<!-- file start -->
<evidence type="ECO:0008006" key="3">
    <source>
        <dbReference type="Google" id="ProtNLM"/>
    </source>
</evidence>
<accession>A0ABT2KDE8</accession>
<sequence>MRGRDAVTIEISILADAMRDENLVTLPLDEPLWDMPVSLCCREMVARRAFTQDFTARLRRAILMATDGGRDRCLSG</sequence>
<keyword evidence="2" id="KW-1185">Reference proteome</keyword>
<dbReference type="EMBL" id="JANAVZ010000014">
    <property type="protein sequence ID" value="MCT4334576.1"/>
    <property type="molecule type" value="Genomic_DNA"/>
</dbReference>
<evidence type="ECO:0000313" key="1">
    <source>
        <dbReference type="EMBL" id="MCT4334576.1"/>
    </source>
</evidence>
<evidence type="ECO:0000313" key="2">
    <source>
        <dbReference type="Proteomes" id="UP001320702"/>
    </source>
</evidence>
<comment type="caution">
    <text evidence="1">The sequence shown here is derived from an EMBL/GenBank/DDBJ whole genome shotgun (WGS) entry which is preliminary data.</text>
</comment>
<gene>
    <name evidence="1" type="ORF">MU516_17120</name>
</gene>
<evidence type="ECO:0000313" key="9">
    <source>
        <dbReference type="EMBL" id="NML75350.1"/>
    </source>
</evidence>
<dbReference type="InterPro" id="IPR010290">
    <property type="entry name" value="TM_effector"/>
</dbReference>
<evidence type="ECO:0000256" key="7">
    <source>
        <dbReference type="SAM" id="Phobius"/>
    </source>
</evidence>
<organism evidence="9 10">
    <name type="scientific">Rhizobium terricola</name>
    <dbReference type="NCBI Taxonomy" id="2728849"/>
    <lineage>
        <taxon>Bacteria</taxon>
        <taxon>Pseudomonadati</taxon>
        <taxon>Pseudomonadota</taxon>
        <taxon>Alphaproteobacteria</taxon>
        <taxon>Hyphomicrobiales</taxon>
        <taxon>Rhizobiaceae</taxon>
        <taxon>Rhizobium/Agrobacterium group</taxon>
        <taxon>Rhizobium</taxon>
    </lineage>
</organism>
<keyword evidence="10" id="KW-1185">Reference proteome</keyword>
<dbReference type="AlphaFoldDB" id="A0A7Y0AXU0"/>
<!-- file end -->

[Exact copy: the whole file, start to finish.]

<evidence type="ECO:0008006" key="3">
    <source>
        <dbReference type="Google" id="ProtNLM"/>
    </source>
</evidence>
<accession>A0ABT2KDE8</accession>
<sequence>MRGRDAVTIEISILADAMRDENLVTLPLDEPLWDMPVSLCCREMVARRAFTQDFTARLRRAILMATDGGRDRCLSG</sequence>
<keyword evidence="2" id="KW-1185">Reference proteome</keyword>
<dbReference type="EMBL" id="JANAVZ010000014">
    <property type="protein sequence ID" value="MCT4334576.1"/>
    <property type="molecule type" value="Genomic_DNA"/>
</dbReference>
<evidence type="ECO:0000313" key="1">
    <source>
        <dbReference type="EMBL" id="MCT4334576.1"/>
    </source>
</evidence>
<evidence type="ECO:0000313" key="2">
    <source>
        <dbReference type="Proteomes" id="UP001320702"/>
    </source>
</evidence>
<comment type="caution">
    <text evidence="1">The sequence shown here is derived from an EMBL/GenBank/DDBJ whole genome shotgun (WGS) entry which is preliminary data.</text>
</comment>
<gene>
    <name evidence="1" type="ORF">MU516_17120</name>
</gene>
<evidence type="ECO:0000313" key="9">
    <source>
        <dbReference type="EMBL" id="NML75350.1"/>
    </source>
</evidence>
<dbReference type="InterPro" id="IPR010290">
    <property type="entry name" value="TM_effector"/>
</dbReference>
<evidence type="ECO:0000256" key="7">
    <source>
        <dbReference type="SAM" id="Phobius"/>
    </source>
</evidence>
<organism evidence="9 10">
    <name type="scientific">Rhizobium terricola</name>
    <dbReference type="NCBI Taxonomy" id="2728849"/>
    <lineage>
        <taxon>Bacteria</taxon>
        <taxon>Pseudomonadati</taxon>
        <taxon>Pseudomonadota</taxon>
        <taxon>Alphaproteobacteria</taxon>
        <taxon>Hyphomicrobiales</taxon>
        <taxon>Rhizobiaceae</taxon>
        <taxon>Rhizobium/Agrobacterium group</taxon>
        <taxon>Rhizobium</taxon>
    </lineage>
</organism>
<keyword evidence="10" id="KW-1185">Reference proteome</keyword>
<dbReference type="AlphaFoldDB" id="A0A7Y0AXU0"/>